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The Rarest of the Rare: A Case of Primary Cardiac Osteosarcoma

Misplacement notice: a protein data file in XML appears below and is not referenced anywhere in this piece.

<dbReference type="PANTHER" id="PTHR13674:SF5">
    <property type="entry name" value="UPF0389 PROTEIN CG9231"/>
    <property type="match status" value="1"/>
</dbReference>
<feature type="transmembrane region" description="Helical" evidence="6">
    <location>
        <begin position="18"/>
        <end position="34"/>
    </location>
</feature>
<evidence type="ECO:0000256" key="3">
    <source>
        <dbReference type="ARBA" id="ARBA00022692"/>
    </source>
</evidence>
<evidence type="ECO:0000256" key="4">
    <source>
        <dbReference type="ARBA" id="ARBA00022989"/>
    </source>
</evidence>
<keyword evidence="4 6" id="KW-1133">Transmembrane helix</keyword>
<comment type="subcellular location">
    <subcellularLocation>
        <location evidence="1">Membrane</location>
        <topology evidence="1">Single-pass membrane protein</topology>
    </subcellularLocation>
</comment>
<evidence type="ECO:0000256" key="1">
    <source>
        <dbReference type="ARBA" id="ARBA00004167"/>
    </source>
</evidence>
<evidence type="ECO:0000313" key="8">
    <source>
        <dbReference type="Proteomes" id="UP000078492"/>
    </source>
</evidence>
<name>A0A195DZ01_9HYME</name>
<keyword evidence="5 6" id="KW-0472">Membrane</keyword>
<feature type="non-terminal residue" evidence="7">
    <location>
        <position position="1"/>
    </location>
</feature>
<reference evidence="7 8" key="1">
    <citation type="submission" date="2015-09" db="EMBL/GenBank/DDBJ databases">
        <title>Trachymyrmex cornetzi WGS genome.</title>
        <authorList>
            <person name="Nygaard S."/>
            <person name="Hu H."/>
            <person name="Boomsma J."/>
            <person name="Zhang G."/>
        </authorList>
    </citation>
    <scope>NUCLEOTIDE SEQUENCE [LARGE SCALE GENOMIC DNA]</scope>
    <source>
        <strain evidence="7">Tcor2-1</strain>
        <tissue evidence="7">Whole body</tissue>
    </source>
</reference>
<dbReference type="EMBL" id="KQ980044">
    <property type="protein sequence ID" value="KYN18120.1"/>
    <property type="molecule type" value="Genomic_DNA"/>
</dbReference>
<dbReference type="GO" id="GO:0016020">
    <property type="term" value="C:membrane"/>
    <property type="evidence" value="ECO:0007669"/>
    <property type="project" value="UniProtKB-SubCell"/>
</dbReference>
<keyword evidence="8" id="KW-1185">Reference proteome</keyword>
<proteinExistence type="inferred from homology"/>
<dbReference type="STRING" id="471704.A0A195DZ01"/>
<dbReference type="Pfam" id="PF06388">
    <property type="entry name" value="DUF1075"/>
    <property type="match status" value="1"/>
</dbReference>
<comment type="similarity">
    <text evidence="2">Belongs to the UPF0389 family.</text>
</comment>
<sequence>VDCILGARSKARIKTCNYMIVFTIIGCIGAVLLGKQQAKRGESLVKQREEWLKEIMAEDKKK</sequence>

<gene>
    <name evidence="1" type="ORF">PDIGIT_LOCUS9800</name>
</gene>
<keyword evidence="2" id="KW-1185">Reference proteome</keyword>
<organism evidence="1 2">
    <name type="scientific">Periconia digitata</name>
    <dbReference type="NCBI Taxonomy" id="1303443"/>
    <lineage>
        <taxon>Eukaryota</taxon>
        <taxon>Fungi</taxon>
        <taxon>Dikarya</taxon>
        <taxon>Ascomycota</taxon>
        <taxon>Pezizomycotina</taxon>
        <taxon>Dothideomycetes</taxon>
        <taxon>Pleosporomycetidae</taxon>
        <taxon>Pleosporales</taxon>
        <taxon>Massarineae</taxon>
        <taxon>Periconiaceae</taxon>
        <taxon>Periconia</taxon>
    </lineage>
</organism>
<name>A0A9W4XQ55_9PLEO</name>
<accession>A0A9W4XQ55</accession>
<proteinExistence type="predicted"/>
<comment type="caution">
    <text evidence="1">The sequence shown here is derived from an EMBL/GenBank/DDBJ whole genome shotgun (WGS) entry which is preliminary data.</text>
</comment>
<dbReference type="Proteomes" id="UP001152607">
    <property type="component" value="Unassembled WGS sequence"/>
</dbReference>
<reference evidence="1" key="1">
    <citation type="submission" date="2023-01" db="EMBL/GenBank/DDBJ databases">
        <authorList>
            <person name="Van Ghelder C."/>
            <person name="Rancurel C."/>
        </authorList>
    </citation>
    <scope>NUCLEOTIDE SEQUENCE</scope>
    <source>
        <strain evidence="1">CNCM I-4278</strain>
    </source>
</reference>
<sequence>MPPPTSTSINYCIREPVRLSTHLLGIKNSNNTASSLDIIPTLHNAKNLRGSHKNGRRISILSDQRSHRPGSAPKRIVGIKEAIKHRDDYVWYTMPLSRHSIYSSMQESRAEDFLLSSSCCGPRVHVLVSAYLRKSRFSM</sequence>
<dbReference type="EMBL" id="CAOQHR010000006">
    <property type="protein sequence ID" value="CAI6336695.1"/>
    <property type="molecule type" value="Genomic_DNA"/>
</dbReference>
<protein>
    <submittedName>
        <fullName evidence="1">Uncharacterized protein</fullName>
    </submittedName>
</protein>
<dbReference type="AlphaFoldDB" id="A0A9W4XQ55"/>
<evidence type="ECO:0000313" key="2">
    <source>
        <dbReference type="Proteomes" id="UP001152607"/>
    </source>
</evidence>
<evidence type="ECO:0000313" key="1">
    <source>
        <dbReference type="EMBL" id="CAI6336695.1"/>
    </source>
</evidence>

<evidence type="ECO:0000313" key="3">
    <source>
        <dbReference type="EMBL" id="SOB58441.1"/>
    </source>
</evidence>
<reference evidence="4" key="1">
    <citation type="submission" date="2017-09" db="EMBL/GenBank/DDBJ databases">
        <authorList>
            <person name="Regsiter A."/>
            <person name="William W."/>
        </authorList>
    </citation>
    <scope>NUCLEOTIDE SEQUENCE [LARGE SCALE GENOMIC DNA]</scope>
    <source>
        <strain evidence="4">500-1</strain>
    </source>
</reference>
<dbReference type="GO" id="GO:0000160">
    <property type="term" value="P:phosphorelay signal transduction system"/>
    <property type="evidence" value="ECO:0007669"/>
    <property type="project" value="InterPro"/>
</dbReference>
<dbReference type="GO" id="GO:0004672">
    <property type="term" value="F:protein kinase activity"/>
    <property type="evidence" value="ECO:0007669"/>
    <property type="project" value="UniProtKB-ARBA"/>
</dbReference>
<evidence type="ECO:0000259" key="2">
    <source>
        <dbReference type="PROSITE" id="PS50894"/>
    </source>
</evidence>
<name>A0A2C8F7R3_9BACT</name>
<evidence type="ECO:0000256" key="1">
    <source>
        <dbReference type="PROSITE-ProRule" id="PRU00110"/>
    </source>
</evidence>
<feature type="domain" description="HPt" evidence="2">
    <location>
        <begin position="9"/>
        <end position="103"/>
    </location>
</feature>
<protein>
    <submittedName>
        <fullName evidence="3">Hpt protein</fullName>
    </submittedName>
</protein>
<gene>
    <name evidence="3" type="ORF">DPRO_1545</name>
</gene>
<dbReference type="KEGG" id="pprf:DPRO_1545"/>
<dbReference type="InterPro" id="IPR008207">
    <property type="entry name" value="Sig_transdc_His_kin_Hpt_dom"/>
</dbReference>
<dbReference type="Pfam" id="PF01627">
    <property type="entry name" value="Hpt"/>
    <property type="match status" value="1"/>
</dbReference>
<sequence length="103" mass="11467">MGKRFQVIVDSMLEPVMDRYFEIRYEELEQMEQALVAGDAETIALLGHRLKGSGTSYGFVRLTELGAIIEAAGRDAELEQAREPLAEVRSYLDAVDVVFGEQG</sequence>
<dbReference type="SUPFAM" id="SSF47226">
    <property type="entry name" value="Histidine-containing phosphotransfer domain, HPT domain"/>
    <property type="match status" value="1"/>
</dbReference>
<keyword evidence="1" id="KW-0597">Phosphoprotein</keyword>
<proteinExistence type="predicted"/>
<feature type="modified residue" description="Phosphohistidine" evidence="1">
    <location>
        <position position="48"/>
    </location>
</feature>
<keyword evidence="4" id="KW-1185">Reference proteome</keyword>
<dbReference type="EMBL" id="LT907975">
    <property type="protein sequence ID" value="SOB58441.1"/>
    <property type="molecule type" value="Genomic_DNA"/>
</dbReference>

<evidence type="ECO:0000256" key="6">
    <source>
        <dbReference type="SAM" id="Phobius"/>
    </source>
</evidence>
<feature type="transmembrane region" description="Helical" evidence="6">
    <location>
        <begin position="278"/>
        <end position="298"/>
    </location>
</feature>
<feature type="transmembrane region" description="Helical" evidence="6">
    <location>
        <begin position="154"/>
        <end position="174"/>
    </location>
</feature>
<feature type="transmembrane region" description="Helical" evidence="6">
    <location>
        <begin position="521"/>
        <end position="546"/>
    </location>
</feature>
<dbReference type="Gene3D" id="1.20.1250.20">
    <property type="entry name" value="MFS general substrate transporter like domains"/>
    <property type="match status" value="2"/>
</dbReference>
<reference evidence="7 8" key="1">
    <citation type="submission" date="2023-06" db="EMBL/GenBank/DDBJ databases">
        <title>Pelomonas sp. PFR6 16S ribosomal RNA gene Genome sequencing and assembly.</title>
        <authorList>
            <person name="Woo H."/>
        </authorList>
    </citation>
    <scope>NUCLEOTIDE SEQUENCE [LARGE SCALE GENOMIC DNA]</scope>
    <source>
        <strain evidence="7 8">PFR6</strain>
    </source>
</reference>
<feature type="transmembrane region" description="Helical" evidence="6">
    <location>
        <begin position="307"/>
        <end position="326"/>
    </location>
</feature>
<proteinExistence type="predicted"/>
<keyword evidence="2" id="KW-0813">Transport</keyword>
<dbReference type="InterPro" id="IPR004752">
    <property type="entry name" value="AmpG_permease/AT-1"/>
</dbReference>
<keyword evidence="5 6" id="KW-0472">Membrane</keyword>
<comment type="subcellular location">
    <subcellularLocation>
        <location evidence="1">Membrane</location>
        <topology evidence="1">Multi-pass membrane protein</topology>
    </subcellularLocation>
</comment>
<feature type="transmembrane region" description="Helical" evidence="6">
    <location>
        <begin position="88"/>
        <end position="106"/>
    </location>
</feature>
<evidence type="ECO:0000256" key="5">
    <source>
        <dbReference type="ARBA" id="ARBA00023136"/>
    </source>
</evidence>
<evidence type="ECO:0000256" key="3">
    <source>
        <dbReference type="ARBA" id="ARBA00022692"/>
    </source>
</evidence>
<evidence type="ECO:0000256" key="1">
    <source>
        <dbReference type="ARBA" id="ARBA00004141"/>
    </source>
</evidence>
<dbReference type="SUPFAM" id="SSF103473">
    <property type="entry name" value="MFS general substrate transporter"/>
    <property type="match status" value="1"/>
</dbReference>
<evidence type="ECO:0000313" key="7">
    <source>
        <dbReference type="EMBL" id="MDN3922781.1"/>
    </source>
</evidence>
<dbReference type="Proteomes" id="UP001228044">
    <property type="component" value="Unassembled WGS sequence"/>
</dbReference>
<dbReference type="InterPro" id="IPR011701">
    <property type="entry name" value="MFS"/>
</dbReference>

Most cardiac tumors are metastatic tumors, which are 20–40 times more common than primary tumors of the heart. Most primary tumors of the heart are benign, with atrial myxomas being the most common. Primary cardiac tumors are extremely rare with an incidence of less than 0.1 percent. Virtually all types of sarcomas have been reported in the heart as isolated case reports. We present a rare case of biatrial high-grade osteosarcoma. A fifty-four-year-old Hispanic female presented with shortness of breath and was cyanotic on the exam while visiting Mexico. Due to abnormal chest x-ray, echocardiogram concerning for bilateral atrial myoma she was referred to a cardiothoracic surgeon. She underwent bi atrial intracardiac tumor resection in Mexico. Several months prior to her resection she noted numbness on the side of the face that was evaluated by her physicians in the United States with a Brain MRI and carotid Ultrasound/Doppler that was unrevealing. She also remembered an episode of uncontrolled hypertension two years prior to surgery requiring admission to a local hospital in East Tennessee with cardiology evaluation that did not include an echocardiogram. Surgical pathology showed extensive undifferentiated spindle cell proliferation with multifocal osteoid production and foci of osseocartilaginous differentiation. There was prominent necrosis and moderately high mitotic rate (10-19/HPF). Tumor cells were positive for SatB2 and negative for vascular, muscular, or neural markers. This is consistent with a primary cardiac high-grade osteosarcoma. These occur very rarely, usually in the atria, and behave aggressively. Post resection staging PET-CT showed hypermetabolic mixed lytic and sclerotic lesion of T10 concerning for metastasis disease. She received approximately 6 cycles of adriamycin and ifosfamide chemotherapy. Adriamycin was discontinued due to left ventricular dysfunction with an ejection fraction of 30-35%, multiple segmental abnormalities, diffuse left ventricular hypokinesis, and moderate to severe mitral valve regurgitation. Despite intracardiac tumor, resection, concern for metastatic disease, chemotherapy, and systolic dysfunction patient is asymptomatic and does have robust performance status. A follow-up PET-CT five months after cessation of treatment reveals no significant evidence of uptake other than abnormalities in the T10 vertebra. A repeat echocardiogram continues to reveal a depressed ejection fraction of 35%. The patient is completely asymptomatic, seemingly fit with an ECOG performance status of 0-1. Osteosarcomas are aggressive with a high incidence of recurrence and metastasis. Fewer than 50 cases of primary cardiac osteosarcomas have been reported in the literature. Currently, it is postulated that they arise from undifferentiated mesenchymal stem cells in the endocardium that transform into active osteoblasts. Even though complete resection can be achieved in some cases, long-term results are usually poor. No standard therapy has been established due to the tumor's low incidence rate and lack of clinical trial data. Our case highlights the importance of evaluating common symptoms thoroughly since it may be a harbinger of rare and serious disorders. This case reflects the heterogeneous nature of sarcoma histology, the consequent tumor biology and hence varied clinical course and prognosis.